Blame it on the brisk mountain air: an enterprising pioneer spirit has long infused the Centennial State. Forward-thinking Coloradoans were among the nation’s leaders in passing medical marijuana legislation back in 2000, and to top it off, they did it by amending the state constitution through a ballot initiative. But, is Colorado ready to outshine its past cannabis achievements by being the first state to fully legalize recreational marijuana use?
One former Denver police officer thinks so. Tony Ryan, a 36-year veteran of the Denver PD, has joined forces with legalization advocates to gather signatures aimed at putting pot legalization on the 2012 ballot.
Officer Suggests Regulating Marijuana Like Alcohol in Colorado
In his years of police work, Ryan endured numerous tribulations: he has been shot in the chest, had his head split open and was the lead officer at the Columbine shooting. During his retirement, Ryan is still tapping his extensive experience to take a bite out of crime in a field arguably just as dangerous as law enforcement: politics.
“Similar to alcohol prohibition, the War on Drugs only breeds crime, doing more harm than good,” Ryan told Yahoo! News. “Not only that, but it’s a huge siphon for federal money,” he added.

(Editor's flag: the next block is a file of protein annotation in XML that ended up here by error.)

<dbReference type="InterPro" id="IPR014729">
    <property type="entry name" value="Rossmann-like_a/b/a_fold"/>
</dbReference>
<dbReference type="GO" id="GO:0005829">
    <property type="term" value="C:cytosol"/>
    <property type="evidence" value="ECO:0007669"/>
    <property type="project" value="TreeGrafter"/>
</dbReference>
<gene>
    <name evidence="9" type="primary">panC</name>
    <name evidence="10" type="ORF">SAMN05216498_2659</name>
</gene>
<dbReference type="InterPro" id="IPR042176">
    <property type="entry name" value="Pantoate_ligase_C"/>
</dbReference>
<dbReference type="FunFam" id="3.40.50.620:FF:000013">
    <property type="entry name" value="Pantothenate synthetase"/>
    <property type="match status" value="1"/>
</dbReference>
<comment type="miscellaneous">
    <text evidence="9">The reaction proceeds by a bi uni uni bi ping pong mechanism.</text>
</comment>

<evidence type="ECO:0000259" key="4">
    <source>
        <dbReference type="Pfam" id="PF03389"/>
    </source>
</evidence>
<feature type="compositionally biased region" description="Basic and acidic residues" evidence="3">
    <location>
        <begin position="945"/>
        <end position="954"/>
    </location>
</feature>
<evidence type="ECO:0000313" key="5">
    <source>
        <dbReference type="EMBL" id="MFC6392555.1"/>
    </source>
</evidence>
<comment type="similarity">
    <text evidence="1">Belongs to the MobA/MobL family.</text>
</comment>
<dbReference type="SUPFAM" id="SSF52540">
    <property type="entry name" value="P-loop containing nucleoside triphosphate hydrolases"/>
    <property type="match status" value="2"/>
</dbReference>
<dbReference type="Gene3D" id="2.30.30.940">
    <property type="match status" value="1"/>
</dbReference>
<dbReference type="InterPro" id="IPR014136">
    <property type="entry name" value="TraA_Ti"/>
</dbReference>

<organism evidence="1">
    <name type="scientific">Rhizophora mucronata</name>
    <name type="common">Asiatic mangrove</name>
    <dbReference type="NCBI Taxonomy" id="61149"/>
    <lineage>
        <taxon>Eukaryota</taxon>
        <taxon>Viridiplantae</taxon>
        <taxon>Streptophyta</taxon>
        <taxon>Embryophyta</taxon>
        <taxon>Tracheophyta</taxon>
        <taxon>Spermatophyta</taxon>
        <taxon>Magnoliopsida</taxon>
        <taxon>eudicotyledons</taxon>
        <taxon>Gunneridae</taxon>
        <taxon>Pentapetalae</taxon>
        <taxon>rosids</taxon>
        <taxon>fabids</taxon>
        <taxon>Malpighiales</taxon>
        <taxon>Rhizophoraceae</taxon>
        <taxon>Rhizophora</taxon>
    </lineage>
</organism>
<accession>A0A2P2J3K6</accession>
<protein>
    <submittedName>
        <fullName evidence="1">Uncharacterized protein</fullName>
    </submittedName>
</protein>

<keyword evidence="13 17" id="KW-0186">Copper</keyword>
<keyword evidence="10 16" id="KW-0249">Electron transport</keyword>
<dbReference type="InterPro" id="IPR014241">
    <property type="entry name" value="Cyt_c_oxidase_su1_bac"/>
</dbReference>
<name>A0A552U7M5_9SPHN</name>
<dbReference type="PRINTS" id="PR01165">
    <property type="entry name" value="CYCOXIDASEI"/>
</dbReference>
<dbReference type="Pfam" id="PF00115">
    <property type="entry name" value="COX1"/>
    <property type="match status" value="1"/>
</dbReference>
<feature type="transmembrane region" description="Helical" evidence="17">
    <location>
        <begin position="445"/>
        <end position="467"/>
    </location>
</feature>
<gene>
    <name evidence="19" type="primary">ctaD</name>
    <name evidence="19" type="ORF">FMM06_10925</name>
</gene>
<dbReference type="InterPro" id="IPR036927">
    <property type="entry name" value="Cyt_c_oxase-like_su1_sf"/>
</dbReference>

As a member of Law Enforcement Against Prohibition, or LEAP, Ryan dedicates a great deal of his free time to the fight for more sensible regulation of currently illegal drugs. On Aug. 3, Ryan took part in a signature gathering event put on by the new grassroots initiative the Campaign to Regulate Marijuana Like Alcohol. The Campaign’s goal: passage of a Colorado regulatory act that would make the adult use of marijuana legal and establish a system of taxation and regulation similar to that currently in place for alcohol.
Ryan and his compatriots need to collect approximately 86,000 signatures to put the legalization question to voters on the 2012 ballot.
The support of a highly-decorated former Denver police officer and community reformer like Tony Ryan helps legalization supporters establish a foundation of legitimacy. The federal government, however, is not buying it.
Even if pot is officially legalized in Colorado, for the foreseeable future possession of any amount of marijuana will remain a punishable offense under federal law. Although statewide legalization would likely mean the functional cessation of marijuana enforcement in Colorado, pot users would continue living in the shadow of potential federal action.
Still, legalization supporters are optimistic. “Our state’s voters have the power to strike a bigger blow against organized crime with this initiative to treat marijuana like alcohol than any amount of skill and dedication in the criminal justice system ever can,” said former Lafayette municipal court judge Leonard Frieling in a LEAP statement.
Will Colorado legalization groups finally receive vindication in the 2012 election? Only time will tell. In the meantime, it may be best for Colorado marijuana users to keep the number of a Denver criminal defense attorney handy.
Article provided by Charles L. Fife & Associates, P.C.
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